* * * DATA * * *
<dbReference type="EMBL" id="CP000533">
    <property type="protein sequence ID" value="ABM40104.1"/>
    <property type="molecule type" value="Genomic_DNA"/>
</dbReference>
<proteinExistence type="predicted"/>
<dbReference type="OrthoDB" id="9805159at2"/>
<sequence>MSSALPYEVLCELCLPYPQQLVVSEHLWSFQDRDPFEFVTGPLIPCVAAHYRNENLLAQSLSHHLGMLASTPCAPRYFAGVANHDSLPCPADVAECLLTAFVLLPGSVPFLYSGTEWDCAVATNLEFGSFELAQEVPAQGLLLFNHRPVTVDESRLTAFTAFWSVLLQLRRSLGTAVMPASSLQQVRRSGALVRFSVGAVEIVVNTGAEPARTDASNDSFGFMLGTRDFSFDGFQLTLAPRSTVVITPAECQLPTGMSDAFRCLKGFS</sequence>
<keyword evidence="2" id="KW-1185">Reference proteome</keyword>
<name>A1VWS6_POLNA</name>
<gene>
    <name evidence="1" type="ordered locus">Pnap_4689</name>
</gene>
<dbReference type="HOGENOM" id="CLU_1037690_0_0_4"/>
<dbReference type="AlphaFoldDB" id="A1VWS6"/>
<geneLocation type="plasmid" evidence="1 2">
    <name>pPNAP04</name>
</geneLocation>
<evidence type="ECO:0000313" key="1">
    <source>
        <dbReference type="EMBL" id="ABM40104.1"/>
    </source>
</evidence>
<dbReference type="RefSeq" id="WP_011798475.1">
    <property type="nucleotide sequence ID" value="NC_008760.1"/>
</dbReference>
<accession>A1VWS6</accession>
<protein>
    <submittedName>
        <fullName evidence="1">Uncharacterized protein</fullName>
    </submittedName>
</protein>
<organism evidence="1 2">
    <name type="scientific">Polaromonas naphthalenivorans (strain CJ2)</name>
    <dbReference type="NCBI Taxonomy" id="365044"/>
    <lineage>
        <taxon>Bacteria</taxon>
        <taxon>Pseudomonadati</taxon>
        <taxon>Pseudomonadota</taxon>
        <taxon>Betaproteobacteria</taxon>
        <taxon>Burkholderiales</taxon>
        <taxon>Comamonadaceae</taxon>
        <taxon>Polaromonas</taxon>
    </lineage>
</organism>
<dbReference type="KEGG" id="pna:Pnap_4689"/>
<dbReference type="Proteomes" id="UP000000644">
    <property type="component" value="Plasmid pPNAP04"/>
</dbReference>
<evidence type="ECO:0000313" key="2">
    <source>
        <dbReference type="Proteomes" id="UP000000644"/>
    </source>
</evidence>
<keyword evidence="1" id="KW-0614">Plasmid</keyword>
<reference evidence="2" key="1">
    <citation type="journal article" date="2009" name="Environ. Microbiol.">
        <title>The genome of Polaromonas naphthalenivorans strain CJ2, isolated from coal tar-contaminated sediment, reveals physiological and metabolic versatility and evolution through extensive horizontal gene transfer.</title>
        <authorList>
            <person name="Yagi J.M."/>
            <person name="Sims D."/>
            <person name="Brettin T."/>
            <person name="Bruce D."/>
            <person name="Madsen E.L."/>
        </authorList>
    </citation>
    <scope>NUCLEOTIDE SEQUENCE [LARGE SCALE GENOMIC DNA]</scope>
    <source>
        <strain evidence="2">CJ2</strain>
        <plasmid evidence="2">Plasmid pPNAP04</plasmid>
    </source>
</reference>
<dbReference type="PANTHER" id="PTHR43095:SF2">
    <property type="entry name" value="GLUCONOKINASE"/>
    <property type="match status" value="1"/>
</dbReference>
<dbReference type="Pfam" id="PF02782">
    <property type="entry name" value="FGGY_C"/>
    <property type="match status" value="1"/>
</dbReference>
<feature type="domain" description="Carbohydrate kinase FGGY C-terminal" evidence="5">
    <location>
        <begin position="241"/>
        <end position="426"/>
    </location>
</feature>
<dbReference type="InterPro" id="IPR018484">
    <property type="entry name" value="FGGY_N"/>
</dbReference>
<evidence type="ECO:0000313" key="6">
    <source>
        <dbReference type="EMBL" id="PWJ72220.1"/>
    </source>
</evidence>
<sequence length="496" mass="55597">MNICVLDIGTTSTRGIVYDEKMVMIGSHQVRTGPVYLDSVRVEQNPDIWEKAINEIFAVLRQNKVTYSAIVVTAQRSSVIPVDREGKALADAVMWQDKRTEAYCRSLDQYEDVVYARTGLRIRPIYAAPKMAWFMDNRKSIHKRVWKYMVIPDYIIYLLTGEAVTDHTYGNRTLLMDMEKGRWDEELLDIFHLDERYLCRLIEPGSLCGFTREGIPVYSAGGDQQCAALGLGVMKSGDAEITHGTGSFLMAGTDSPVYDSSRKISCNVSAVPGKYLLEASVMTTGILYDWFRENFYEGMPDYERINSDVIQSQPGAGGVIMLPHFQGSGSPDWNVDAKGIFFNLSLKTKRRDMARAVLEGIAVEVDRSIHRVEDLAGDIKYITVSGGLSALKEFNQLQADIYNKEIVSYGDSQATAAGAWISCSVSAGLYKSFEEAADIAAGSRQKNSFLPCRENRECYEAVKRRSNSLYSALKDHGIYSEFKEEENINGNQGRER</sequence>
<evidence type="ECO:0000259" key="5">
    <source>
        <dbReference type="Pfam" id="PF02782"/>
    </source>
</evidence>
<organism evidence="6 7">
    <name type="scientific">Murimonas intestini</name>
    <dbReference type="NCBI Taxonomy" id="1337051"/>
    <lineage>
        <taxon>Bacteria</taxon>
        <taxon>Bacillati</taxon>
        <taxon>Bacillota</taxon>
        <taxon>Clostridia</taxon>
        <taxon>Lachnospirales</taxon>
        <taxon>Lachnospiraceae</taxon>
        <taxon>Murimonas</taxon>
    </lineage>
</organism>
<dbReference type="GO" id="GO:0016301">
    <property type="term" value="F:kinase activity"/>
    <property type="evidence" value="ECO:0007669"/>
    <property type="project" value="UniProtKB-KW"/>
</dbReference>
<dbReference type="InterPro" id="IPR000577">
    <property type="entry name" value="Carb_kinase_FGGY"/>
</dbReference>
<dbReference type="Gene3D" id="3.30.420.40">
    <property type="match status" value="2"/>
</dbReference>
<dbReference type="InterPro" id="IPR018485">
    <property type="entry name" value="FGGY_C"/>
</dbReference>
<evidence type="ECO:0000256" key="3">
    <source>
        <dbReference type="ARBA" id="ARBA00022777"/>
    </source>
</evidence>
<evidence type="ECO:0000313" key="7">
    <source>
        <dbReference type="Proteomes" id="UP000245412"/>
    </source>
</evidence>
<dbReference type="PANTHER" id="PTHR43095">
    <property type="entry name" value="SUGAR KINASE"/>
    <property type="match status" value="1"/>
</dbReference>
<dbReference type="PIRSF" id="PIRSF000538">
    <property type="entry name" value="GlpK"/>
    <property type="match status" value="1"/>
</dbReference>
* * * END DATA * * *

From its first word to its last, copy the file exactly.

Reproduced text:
<dbReference type="EMBL" id="CP000533">
    <property type="protein sequence ID" value="ABM40104.1"/>
    <property type="molecule type" value="Genomic_DNA"/>
</dbReference>
<proteinExistence type="predicted"/>
<dbReference type="OrthoDB" id="9805159at2"/>
<sequence>MSSALPYEVLCELCLPYPQQLVVSEHLWSFQDRDPFEFVTGPLIPCVAAHYRNENLLAQSLSHHLGMLASTPCAPRYFAGVANHDSLPCPADVAECLLTAFVLLPGSVPFLYSGTEWDCAVATNLEFGSFELAQEVPAQGLLLFNHRPVTVDESRLTAFTAFWSVLLQLRRSLGTAVMPASSLQQVRRSGALVRFSVGAVEIVVNTGAEPARTDASNDSFGFMLGTRDFSFDGFQLTLAPRSTVVITPAECQLPTGMSDAFRCLKGFS</sequence>
<keyword evidence="2" id="KW-1185">Reference proteome</keyword>
<name>A1VWS6_POLNA</name>
<gene>
    <name evidence="1" type="ordered locus">Pnap_4689</name>
</gene>
<dbReference type="HOGENOM" id="CLU_1037690_0_0_4"/>
<dbReference type="AlphaFoldDB" id="A1VWS6"/>
<geneLocation type="plasmid" evidence="1 2">
    <name>pPNAP04</name>
</geneLocation>
<evidence type="ECO:0000313" key="1">
    <source>
        <dbReference type="EMBL" id="ABM40104.1"/>
    </source>
</evidence>
<dbReference type="RefSeq" id="WP_011798475.1">
    <property type="nucleotide sequence ID" value="NC_008760.1"/>
</dbReference>
<accession>A1VWS6</accession>
<protein>
    <submittedName>
        <fullName evidence="1">Uncharacterized protein</fullName>
    </submittedName>
</protein>
<organism evidence="1 2">
    <name type="scientific">Polaromonas naphthalenivorans (strain CJ2)</name>
    <dbReference type="NCBI Taxonomy" id="365044"/>
    <lineage>
        <taxon>Bacteria</taxon>
        <taxon>Pseudomonadati</taxon>
        <taxon>Pseudomonadota</taxon>
        <taxon>Betaproteobacteria</taxon>
        <taxon>Burkholderiales</taxon>
        <taxon>Comamonadaceae</taxon>
        <taxon>Polaromonas</taxon>
    </lineage>
</organism>
<dbReference type="KEGG" id="pna:Pnap_4689"/>
<dbReference type="Proteomes" id="UP000000644">
    <property type="component" value="Plasmid pPNAP04"/>
</dbReference>
<evidence type="ECO:0000313" key="2">
    <source>
        <dbReference type="Proteomes" id="UP000000644"/>
    </source>
</evidence>
<keyword evidence="1" id="KW-0614">Plasmid</keyword>
<reference evidence="2" key="1">
    <citation type="journal article" date="2009" name="Environ. Microbiol.">
        <title>The genome of Polaromonas naphthalenivorans strain CJ2, isolated from coal tar-contaminated sediment, reveals physiological and metabolic versatility and evolution through extensive horizontal gene transfer.</title>
        <authorList>
            <person name="Yagi J.M."/>
            <person name="Sims D."/>
            <person name="Brettin T."/>
            <person name="Bruce D."/>
            <person name="Madsen E.L."/>
        </authorList>
    </citation>
    <scope>NUCLEOTIDE SEQUENCE [LARGE SCALE GENOMIC DNA]</scope>
    <source>
        <strain evidence="2">CJ2</strain>
        <plasmid evidence="2">Plasmid pPNAP04</plasmid>
    </source>
</reference>
<dbReference type="PANTHER" id="PTHR43095:SF2">
    <property type="entry name" value="GLUCONOKINASE"/>
    <property type="match status" value="1"/>
</dbReference>
<dbReference type="Pfam" id="PF02782">
    <property type="entry name" value="FGGY_C"/>
    <property type="match status" value="1"/>
</dbReference>
<feature type="domain" description="Carbohydrate kinase FGGY C-terminal" evidence="5">
    <location>
        <begin position="241"/>
        <end position="426"/>
    </location>
</feature>
<dbReference type="InterPro" id="IPR018484">
    <property type="entry name" value="FGGY_N"/>
</dbReference>
<evidence type="ECO:0000313" key="6">
    <source>
        <dbReference type="EMBL" id="PWJ72220.1"/>
    </source>
</evidence>
<sequence length="496" mass="55597">MNICVLDIGTTSTRGIVYDEKMVMIGSHQVRTGPVYLDSVRVEQNPDIWEKAINEIFAVLRQNKVTYSAIVVTAQRSSVIPVDREGKALADAVMWQDKRTEAYCRSLDQYEDVVYARTGLRIRPIYAAPKMAWFMDNRKSIHKRVWKYMVIPDYIIYLLTGEAVTDHTYGNRTLLMDMEKGRWDEELLDIFHLDERYLCRLIEPGSLCGFTREGIPVYSAGGDQQCAALGLGVMKSGDAEITHGTGSFLMAGTDSPVYDSSRKISCNVSAVPGKYLLEASVMTTGILYDWFRENFYEGMPDYERINSDVIQSQPGAGGVIMLPHFQGSGSPDWNVDAKGIFFNLSLKTKRRDMARAVLEGIAVEVDRSIHRVEDLAGDIKYITVSGGLSALKEFNQLQADIYNKEIVSYGDSQATAAGAWISCSVSAGLYKSFEEAADIAAGSRQKNSFLPCRENRECYEAVKRRSNSLYSALKDHGIYSEFKEEENINGNQGRER</sequence>
<evidence type="ECO:0000259" key="5">
    <source>
        <dbReference type="Pfam" id="PF02782"/>
    </source>
</evidence>
<organism evidence="6 7">
    <name type="scientific">Murimonas intestini</name>
    <dbReference type="NCBI Taxonomy" id="1337051"/>
    <lineage>
        <taxon>Bacteria</taxon>
        <taxon>Bacillati</taxon>
        <taxon>Bacillota</taxon>
        <taxon>Clostridia</taxon>
        <taxon>Lachnospirales</taxon>
        <taxon>Lachnospiraceae</taxon>
        <taxon>Murimonas</taxon>
    </lineage>
</organism>
<dbReference type="GO" id="GO:0016301">
    <property type="term" value="F:kinase activity"/>
    <property type="evidence" value="ECO:0007669"/>
    <property type="project" value="UniProtKB-KW"/>
</dbReference>
<dbReference type="InterPro" id="IPR000577">
    <property type="entry name" value="Carb_kinase_FGGY"/>
</dbReference>
<dbReference type="Gene3D" id="3.30.420.40">
    <property type="match status" value="2"/>
</dbReference>
<dbReference type="InterPro" id="IPR018485">
    <property type="entry name" value="FGGY_C"/>
</dbReference>
<evidence type="ECO:0000256" key="3">
    <source>
        <dbReference type="ARBA" id="ARBA00022777"/>
    </source>
</evidence>
<evidence type="ECO:0000313" key="7">
    <source>
        <dbReference type="Proteomes" id="UP000245412"/>
    </source>
</evidence>
<dbReference type="PANTHER" id="PTHR43095">
    <property type="entry name" value="SUGAR KINASE"/>
    <property type="match status" value="1"/>
</dbReference>
<dbReference type="PIRSF" id="PIRSF000538">
    <property type="entry name" value="GlpK"/>
    <property type="match status" value="1"/>
</dbReference>